Thayer Lodging Group’s recent $460 million purchase of Hollywood’s Westin Diplomat Resort could represent the peak of a feverish hotel investment cycle in South Florida, industry observers say.
On top of that hefty price tag, Maryland-based Thayer spent another $75.5 million on adjacent land and a golf course, and announced plans to invest $100 million on improvements to the 998-room resort. The extra spending gives Thayer an opportunity to add value, despite a seemingly unprecedented purchase price in the tri-county area of South Florida.
Other investors looking for similar opportunities in the region could be out of luck, however.
“The window is closing,” Bilzin Sumberg attorney Bryan Hawks told The Real Deal. Hawks is a partner in the firm’s Real Estate Group.
The Westin trade is undoubtedly one of the most expensive in the history of South Florida’s hospitality market. Lodging & Hospitality president Guy Trusty, who has worked in the region’s hotel sector for nearly 30 years, can’t recall a tri-county area sale that exceeded $460 million.
“This probably set the record,” Trusty told TRD. “What else could sell at that number?”
Trusty noted the iconic Fontainebleau Miami Beach, which is not on the market, could potentially fetch a similar price per room to the $461,000 Thayer paid for the Westin.
To find comparable transactions in Florida, industry watchers had to look north to theme park-hub Orlando.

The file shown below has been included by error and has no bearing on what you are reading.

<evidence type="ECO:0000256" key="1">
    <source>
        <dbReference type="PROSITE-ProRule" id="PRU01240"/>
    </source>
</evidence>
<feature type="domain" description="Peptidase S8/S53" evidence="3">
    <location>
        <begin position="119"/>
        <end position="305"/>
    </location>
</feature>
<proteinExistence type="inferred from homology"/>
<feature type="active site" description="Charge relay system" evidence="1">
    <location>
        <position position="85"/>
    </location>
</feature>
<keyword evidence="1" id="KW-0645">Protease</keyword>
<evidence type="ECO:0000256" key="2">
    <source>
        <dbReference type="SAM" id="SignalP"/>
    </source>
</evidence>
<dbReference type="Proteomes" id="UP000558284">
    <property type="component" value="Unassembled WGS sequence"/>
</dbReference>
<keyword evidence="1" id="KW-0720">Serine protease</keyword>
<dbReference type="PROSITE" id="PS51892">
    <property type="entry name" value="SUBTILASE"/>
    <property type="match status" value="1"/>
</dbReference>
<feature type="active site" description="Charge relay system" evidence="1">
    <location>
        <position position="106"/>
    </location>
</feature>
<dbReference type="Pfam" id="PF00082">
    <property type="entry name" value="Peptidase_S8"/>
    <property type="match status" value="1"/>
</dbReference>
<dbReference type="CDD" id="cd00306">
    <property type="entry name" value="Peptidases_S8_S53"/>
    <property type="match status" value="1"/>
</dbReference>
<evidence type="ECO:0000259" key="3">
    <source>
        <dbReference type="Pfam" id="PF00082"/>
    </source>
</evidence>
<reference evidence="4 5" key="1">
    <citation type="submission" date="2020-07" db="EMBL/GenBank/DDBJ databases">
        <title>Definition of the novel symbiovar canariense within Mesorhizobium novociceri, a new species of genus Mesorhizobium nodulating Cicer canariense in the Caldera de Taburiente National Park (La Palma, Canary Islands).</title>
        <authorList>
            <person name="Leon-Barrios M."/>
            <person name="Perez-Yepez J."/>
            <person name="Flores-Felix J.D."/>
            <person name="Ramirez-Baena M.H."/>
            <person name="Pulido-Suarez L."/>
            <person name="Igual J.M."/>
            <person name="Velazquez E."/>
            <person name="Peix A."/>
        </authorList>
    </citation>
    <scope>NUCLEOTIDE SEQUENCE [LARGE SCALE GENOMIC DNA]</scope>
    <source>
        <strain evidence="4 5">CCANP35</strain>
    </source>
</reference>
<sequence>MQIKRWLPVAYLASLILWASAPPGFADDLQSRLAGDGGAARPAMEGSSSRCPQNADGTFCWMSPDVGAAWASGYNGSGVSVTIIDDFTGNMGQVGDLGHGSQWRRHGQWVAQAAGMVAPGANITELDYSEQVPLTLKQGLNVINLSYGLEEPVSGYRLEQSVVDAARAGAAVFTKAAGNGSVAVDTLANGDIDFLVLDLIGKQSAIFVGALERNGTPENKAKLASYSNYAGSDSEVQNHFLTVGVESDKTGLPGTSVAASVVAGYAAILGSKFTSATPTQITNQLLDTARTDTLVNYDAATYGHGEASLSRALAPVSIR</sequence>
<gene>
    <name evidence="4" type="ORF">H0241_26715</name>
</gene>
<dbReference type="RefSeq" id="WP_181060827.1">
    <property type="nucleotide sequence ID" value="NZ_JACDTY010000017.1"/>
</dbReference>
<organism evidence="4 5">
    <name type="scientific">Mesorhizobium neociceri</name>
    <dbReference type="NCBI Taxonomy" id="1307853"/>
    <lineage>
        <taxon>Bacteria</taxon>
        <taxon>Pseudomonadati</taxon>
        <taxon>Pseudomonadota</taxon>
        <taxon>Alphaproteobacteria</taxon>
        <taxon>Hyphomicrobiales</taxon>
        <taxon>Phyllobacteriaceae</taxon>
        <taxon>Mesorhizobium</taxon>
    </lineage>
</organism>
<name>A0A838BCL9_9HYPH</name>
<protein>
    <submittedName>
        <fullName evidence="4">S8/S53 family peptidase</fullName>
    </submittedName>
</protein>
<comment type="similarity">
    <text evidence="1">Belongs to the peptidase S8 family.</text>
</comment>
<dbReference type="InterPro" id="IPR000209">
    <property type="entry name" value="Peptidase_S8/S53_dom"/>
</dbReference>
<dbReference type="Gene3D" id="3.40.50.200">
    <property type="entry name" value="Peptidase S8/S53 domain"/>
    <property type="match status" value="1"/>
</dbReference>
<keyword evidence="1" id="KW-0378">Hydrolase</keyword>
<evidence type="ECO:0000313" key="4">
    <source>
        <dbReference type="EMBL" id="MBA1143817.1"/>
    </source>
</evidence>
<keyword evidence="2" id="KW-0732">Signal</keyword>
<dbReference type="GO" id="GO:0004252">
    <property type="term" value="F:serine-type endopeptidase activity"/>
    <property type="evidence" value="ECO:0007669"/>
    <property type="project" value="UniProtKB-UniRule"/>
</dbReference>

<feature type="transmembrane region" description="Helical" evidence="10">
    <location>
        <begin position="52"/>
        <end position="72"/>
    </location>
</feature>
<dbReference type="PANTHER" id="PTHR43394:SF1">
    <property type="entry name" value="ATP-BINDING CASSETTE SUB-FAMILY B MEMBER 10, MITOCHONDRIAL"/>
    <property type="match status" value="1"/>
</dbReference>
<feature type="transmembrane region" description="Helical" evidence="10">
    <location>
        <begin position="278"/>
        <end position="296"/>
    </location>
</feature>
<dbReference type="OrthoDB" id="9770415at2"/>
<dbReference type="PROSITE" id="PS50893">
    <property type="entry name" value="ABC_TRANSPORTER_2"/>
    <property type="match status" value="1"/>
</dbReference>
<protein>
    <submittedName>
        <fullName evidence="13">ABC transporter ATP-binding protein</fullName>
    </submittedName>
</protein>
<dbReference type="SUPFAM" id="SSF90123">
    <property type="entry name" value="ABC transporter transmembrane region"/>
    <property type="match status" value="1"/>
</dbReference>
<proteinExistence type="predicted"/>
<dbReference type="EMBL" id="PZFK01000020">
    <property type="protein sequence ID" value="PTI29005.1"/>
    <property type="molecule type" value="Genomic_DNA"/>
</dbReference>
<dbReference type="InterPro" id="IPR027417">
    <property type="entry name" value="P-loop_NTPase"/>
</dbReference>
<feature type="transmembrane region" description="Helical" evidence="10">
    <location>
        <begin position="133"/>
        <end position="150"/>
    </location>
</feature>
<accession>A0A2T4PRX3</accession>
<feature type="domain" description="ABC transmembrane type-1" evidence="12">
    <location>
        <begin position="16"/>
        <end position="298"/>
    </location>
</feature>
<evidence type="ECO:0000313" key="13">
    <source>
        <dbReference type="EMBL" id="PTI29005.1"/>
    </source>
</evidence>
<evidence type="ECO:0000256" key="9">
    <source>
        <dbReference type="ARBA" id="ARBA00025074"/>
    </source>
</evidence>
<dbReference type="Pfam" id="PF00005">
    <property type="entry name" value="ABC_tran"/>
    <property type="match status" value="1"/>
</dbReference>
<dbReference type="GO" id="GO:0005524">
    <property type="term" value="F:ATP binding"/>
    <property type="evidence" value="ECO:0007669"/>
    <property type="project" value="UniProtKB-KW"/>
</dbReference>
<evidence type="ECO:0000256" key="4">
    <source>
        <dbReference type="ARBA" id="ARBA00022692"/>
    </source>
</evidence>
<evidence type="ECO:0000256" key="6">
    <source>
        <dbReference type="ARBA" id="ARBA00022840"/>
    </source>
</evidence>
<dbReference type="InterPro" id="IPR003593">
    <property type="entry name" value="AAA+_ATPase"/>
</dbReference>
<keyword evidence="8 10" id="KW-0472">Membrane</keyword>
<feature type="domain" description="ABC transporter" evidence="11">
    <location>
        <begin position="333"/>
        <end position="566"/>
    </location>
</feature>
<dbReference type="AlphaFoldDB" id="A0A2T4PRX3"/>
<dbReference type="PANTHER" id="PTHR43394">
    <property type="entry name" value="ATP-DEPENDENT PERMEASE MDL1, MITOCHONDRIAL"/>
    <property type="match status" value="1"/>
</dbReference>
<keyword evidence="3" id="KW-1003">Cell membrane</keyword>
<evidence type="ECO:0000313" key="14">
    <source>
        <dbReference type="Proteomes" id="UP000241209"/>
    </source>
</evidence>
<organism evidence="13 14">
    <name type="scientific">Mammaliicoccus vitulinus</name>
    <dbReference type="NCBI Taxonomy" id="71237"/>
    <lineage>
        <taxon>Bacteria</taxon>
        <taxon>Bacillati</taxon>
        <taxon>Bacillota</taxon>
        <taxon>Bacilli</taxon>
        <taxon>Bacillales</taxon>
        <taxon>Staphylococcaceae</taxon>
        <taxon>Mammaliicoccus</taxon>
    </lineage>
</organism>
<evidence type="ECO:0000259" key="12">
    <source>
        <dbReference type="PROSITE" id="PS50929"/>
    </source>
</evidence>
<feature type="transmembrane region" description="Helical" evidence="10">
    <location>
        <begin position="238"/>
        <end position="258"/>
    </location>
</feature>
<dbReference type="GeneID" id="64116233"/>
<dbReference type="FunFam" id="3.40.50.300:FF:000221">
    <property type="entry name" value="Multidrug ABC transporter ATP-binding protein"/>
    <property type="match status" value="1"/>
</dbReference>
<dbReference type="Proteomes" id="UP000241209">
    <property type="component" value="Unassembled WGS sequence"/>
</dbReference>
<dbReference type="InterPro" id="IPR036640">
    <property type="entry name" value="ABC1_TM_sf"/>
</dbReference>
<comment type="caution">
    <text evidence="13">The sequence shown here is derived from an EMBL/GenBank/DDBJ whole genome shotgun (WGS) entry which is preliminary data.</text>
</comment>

In August 2013, Hyatt Hotels acquired the 1,641-room Peabody Orlando for $717 million. Seven years earlier, Thayer sold the 1,582-room Grande Lakes Resort for $753 million. That deal included a 584-room Ritz Carlton and a 998-room JW Marriott.
While the $460 million Westin sale is “a pretty big ticket in South Florida,” the seller, the United Association of Plumbers, could have commanded a bigger price if it put the resort on the open market, according to Gregory Rumpel, managing director of JLL’s Hotels & Hospitality Group.
Broward and Palm Beach counties are becoming popular with some South Florida tourists looking for more affordable room rates and easier airports to navigate, according to Hawks. The beachside Westin has the potential to attract high-end clientele who would normally stay in Miami Beach.
“It makes sense to go 30 miles north,” Hawks said. “You get more bang for your buck.”
A major hospitality player, Thayer has the attention of industry observers who are curious to see how the company enhances the Westin site.
Thayer is a privately-held company that has completed 44 hotel investments totaling about $2.7 billion, according to its website. It owns five additional hotels in South Florida, including the Miami Airport Marriott and Sheraton Miami Airport .
The company already announced one major change it will make to the existing resort. Thayer will drop the Westin affiliation and rename the hotel the Diplomat Resort & Spa, under the Hilton brand Curio.
That decision had Berger Singerman partner Marc Shuster, who represents numerous South Florida hotel buyers and sellers, scratching his head. The Hilton brand was launched only three months ago and is relatively unproven.
“I don’t know if Curio is smart,” said Shuster, who noted that Westin is a “Kingpin” brand in the hotel sector. The attorney wouldn’t rule out the viability of the new brand, however.
The profitability of any hotel investment comes down to the group behind it, according to Trusty.
“The value in hospitality real estate is created by those who run it,” Trusty said.